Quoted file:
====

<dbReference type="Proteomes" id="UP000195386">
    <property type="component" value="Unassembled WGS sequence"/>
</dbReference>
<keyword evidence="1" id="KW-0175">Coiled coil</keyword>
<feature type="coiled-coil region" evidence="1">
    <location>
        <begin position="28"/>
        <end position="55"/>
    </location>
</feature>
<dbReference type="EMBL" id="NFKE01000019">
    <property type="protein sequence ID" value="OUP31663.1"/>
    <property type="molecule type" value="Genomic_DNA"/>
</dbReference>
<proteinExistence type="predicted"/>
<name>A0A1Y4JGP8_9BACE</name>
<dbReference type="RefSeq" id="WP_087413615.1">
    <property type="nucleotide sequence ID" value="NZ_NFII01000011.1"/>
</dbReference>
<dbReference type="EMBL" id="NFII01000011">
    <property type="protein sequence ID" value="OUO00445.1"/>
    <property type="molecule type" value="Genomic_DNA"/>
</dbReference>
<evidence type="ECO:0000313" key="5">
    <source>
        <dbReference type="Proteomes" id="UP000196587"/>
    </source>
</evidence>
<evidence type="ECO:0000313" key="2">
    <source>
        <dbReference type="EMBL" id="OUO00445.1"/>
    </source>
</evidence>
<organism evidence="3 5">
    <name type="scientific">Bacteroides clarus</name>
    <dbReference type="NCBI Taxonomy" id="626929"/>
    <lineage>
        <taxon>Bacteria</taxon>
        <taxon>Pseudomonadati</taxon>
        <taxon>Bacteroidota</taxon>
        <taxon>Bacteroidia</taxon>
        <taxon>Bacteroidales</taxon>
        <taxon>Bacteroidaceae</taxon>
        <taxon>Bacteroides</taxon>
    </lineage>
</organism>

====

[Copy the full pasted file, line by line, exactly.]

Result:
<dbReference type="Proteomes" id="UP000195386">
    <property type="component" value="Unassembled WGS sequence"/>
</dbReference>
<keyword evidence="1" id="KW-0175">Coiled coil</keyword>
<feature type="coiled-coil region" evidence="1">
    <location>
        <begin position="28"/>
        <end position="55"/>
    </location>
</feature>
<dbReference type="EMBL" id="NFKE01000019">
    <property type="protein sequence ID" value="OUP31663.1"/>
    <property type="molecule type" value="Genomic_DNA"/>
</dbReference>
<proteinExistence type="predicted"/>
<name>A0A1Y4JGP8_9BACE</name>
<dbReference type="RefSeq" id="WP_087413615.1">
    <property type="nucleotide sequence ID" value="NZ_NFII01000011.1"/>
</dbReference>
<dbReference type="EMBL" id="NFII01000011">
    <property type="protein sequence ID" value="OUO00445.1"/>
    <property type="molecule type" value="Genomic_DNA"/>
</dbReference>
<evidence type="ECO:0000313" key="5">
    <source>
        <dbReference type="Proteomes" id="UP000196587"/>
    </source>
</evidence>
<evidence type="ECO:0000313" key="2">
    <source>
        <dbReference type="EMBL" id="OUO00445.1"/>
    </source>
</evidence>
<organism evidence="3 5">
    <name type="scientific">Bacteroides clarus</name>
    <dbReference type="NCBI Taxonomy" id="626929"/>
    <lineage>
        <taxon>Bacteria</taxon>
        <taxon>Pseudomonadati</taxon>
        <taxon>Bacteroidota</taxon>
        <taxon>Bacteroidia</taxon>
        <taxon>Bacteroidales</taxon>
        <taxon>Bacteroidaceae</taxon>
        <taxon>Bacteroides</taxon>
    </lineage>
</organism>